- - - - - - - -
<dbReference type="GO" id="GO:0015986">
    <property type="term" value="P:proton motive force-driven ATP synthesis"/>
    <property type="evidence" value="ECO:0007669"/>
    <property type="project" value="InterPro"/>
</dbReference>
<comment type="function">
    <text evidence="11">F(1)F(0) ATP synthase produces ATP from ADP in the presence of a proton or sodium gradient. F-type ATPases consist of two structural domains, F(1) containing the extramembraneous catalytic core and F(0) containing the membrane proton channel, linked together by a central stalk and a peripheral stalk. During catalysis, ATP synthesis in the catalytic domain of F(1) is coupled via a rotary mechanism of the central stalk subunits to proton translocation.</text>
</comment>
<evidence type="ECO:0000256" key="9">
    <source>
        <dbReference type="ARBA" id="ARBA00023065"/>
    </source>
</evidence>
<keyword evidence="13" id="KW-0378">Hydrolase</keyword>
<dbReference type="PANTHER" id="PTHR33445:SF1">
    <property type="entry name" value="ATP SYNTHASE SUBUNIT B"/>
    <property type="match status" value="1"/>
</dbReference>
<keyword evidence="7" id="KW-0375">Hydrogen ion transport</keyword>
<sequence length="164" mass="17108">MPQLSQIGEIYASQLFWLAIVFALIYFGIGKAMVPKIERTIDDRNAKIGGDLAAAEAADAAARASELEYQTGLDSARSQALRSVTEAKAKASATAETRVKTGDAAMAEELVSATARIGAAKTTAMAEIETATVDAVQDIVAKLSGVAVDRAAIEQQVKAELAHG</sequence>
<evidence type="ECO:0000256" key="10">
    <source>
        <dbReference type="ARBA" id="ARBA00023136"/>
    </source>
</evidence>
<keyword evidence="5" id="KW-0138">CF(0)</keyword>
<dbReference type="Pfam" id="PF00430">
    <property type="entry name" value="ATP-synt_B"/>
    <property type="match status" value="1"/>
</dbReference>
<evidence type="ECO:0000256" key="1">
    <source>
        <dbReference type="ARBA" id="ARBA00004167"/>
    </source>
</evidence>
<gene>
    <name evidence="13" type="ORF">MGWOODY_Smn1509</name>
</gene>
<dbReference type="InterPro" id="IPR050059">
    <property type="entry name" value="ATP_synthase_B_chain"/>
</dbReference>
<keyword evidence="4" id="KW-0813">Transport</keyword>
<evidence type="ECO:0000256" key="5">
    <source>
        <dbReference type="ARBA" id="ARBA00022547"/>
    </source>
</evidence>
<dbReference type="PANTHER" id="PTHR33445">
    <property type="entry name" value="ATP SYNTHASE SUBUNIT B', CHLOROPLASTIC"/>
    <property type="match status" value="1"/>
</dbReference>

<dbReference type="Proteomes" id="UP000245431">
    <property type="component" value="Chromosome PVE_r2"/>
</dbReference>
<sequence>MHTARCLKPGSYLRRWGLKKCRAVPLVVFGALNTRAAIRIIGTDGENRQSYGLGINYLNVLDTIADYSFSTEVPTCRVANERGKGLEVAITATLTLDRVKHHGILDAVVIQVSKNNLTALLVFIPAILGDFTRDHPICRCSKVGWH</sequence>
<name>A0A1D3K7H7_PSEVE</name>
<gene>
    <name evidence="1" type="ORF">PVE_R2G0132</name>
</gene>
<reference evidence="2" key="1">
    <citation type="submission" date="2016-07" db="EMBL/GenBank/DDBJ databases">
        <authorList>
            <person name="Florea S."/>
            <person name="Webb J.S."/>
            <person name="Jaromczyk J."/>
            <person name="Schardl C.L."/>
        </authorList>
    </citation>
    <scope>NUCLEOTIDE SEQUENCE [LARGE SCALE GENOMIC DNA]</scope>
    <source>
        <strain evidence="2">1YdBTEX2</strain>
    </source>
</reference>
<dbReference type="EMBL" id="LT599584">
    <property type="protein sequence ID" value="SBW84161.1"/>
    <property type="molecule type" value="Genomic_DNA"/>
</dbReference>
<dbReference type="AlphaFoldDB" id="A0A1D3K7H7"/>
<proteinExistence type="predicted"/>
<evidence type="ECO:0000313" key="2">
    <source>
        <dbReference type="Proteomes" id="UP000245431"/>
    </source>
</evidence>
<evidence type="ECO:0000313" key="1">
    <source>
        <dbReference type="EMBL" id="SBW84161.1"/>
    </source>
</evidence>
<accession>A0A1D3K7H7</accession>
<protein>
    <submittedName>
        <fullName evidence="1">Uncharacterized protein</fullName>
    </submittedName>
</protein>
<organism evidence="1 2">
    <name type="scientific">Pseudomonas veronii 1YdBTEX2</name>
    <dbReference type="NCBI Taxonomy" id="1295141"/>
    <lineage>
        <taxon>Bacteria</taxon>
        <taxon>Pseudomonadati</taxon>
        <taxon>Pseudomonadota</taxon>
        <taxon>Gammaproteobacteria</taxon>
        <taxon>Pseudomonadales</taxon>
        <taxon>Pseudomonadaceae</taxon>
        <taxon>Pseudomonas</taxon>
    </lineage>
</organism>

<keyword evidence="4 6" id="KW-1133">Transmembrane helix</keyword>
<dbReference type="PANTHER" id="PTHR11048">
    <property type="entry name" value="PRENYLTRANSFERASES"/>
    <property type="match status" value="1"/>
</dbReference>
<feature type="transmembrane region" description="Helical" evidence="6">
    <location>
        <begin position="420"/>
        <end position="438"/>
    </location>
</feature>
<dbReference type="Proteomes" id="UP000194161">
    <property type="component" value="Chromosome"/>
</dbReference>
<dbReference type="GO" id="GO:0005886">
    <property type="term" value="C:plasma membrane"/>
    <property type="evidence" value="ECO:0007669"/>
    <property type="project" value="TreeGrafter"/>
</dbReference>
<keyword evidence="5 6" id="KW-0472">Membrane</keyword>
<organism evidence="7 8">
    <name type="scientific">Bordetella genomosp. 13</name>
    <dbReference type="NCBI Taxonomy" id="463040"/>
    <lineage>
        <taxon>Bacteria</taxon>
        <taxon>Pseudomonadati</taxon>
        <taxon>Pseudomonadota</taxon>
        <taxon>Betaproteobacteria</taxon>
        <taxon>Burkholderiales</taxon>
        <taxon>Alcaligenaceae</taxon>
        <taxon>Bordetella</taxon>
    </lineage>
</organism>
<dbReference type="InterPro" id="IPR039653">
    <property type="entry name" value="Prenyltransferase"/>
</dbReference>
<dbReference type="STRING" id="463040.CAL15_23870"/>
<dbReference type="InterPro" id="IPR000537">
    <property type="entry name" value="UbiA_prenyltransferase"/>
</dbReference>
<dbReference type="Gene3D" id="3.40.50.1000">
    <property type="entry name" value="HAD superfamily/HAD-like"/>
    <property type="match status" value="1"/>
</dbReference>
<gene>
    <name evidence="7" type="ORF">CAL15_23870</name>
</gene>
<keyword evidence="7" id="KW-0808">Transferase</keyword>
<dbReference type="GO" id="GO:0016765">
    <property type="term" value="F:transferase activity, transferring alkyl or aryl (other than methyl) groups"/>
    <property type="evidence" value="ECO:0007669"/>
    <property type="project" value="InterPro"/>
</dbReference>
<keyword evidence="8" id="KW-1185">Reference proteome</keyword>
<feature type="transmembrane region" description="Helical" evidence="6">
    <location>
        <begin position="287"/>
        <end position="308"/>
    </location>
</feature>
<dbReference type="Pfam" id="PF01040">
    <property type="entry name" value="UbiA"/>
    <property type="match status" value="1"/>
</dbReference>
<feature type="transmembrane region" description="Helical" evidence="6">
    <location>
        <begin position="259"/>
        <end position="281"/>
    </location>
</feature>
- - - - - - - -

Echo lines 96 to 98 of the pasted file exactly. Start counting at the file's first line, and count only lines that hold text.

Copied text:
<organism evidence="1 2">
    <name type="scientific">Pseudomonas veronii 1YdBTEX2</name>
    <dbReference type="NCBI Taxonomy" id="1295141"/>